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  1. #1
    Join Date
    Jun 2007
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    Adding Basement Ducting to Finish Daylight Basement

    Hello HVAC Experts-
    I'm currently finishing a Unfinished daylight basement and have access to the Main Trunk line for the Main Floor. I'm The Layout of the house is this way

    Top Level- 1000SF 1 Return
    Main Level - 710 SF 1 Return
    Basement - 670 SF 10 foot ceilings Unfinished No Return No Ducts.

    The house is ran with Flex Duct on that branch off the main trunk line. The size feeding the upstairs in 6 Inch with R8. I know the furnace was sized to heat the whole house because the city made them size it for the unfinised space.

    Questions -

    1.Should I Add a Return in the basement what are the pro/cons

    2. Can I follow the exact heating that they did on the main level 3 4x10 registers and run the flex line to match. Will i have any isuses here?

    4. Can i just cut a collar in and run them a few feet and go with it? How do you mount the register upside down on the joist?

    Last but not least I had a HVAC guy out and he wanted to cut the registers into the side of the trunk line that I'm going to Soffit. I rather not and run them to the end of the celing and have the register be on the ceiling. What are your thoughts.

    Thanks for all of your help;-)


  2. #2
    Join Date
    Jun 2004
    4H: Hot, Humid Houston H.O.
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    Quite a little time has gone by with no response from any pros. I think it would not hurt the board, to have a homeowner-to-homeowner reply. Especially as I try to consistently point out that the pros in the industry are the ones who have special knowledge and abilities which will be important to get the job right. Especially as in the past what I have said is intended to align with what the obviously talented pros say.

    But I won't say much, and it really would be wrong for me to give you the impression that I speak for any HVAC pro. There is a manual called "ACCA Manual D" for $XX which is pretty much the only way to get a duct design right. Without getting it right, you are likely to have inferior air distribution which will result in your being unsatisfied with heating and cooling.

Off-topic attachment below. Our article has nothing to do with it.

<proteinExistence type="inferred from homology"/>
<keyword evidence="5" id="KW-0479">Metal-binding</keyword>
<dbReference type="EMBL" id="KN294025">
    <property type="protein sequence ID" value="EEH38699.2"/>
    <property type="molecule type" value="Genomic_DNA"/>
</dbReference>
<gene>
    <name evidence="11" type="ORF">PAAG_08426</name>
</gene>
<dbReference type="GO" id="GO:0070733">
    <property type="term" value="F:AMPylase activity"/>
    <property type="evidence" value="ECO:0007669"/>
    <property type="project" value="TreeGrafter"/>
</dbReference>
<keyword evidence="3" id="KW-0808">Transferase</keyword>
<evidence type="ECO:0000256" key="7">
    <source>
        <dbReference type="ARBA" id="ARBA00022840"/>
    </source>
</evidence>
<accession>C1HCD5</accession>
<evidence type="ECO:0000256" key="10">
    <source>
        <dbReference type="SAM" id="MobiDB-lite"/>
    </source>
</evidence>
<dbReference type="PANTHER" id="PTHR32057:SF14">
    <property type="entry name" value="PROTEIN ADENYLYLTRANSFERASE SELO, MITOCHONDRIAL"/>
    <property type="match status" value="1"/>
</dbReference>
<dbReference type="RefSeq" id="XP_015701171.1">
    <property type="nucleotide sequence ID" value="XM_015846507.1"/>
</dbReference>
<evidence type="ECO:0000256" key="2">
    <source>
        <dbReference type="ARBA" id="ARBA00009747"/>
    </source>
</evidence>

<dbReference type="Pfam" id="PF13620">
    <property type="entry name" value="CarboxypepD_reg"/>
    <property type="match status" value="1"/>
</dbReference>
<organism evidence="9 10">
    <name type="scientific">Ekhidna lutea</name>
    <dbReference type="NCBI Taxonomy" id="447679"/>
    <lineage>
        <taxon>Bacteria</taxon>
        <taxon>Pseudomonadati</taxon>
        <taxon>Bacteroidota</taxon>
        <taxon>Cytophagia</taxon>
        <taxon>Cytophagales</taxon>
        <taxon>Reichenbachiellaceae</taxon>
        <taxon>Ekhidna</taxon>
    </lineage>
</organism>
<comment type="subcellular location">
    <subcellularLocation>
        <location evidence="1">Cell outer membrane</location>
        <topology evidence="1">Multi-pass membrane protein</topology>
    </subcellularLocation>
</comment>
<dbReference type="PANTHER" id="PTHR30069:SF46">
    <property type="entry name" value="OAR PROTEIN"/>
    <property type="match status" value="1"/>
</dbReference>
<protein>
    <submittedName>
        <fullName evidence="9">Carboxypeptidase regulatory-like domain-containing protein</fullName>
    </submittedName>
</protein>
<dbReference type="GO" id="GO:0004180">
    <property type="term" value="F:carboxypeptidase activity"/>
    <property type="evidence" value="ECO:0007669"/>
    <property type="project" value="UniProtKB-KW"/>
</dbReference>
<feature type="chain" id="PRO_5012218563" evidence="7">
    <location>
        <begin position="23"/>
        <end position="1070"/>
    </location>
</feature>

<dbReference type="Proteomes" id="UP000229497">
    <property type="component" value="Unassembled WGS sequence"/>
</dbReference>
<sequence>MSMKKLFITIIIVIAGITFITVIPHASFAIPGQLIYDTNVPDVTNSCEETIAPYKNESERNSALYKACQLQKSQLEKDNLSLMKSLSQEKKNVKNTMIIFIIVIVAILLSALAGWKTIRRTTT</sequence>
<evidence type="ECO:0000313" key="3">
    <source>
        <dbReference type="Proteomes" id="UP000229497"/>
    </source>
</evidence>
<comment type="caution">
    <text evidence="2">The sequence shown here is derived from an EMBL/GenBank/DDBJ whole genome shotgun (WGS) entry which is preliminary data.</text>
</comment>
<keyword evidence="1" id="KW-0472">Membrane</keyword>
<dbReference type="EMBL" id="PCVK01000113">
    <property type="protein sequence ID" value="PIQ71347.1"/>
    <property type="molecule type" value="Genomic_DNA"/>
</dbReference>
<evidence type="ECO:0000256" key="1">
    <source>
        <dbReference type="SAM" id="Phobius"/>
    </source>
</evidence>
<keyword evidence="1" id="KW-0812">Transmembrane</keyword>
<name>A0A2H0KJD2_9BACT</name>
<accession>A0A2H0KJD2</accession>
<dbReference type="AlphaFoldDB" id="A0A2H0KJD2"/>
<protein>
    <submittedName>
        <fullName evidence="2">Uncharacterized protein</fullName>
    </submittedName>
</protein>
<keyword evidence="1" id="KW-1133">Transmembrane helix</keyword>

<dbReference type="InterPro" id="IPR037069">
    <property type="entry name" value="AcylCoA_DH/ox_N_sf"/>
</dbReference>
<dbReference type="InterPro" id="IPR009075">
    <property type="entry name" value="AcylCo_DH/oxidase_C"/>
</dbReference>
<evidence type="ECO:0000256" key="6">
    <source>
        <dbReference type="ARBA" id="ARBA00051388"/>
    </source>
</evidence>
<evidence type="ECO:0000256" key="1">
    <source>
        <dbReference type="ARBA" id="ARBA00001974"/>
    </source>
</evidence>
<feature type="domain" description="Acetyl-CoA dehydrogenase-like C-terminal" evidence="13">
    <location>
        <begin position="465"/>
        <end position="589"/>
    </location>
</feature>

What this basement-free Texan would say, is you have a custom engineering job on your hands, and IMO you need to seek out one of the HVAC pros who is better than maybe 75% of them out there. I hope you appreciate the variety of things that can go wrong if you either DIY, or get a less qualified AC tech. Perhaps the complexity of your situation is a reason your question has not attracted more professional attention.

    Best of luck -- Pstu

  3. #3
    Join Date
    Sep 2005
    Atlanta GA area
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    My suggestion is zoning: That is, zone for main level and basement level. Otherwise, you will most likely end up with something called stratification; which basically means it will always be warm upstairs and cold downstairs, and you will not enjoy the basement space as much as you planned to.

    Now if this is a 2 story with a basement that is ALL on one system, then you will need to zone for 3 levels (up, main, and basement). This becomes even more important now. A note about zoning: When it is done correctly, the sizing of the A/C actually goes down a little.

    Now since I suggested zoning, I agree with the Houston HO that says to get a pro! Zoning is not something that many HVAC guys/gals understand. And if it is done incorrectly, it will shorten the life of the equipment as well as provide inferior results.

    The information about the ACCA books is also important!

    The gentleman said you have an 'engineering problem'. I agree, and suggest you get someone that can resolve this problem. The person does not need a degree and a PE certificate to do this, but they DO need to understand air flow and zoning.

    Best to you, and let us know how it works out!

    Your comfort, Your way, Everyday!

  4. #4
    Join Date
    Mar 2007
    West Palm Beach
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    Assuming your duct and unit are sized to cool/heat the basement, sidewall grills are a very good choice, by running duct in the ceiling you are limited to the room you have between it and the floor joists, however you can run up in between the joists aswell.
    The previous post regarding getting a pro to set you up correctly is your best bet because there are a lot of different ways to do this but not a lot of them are correct for your situation.

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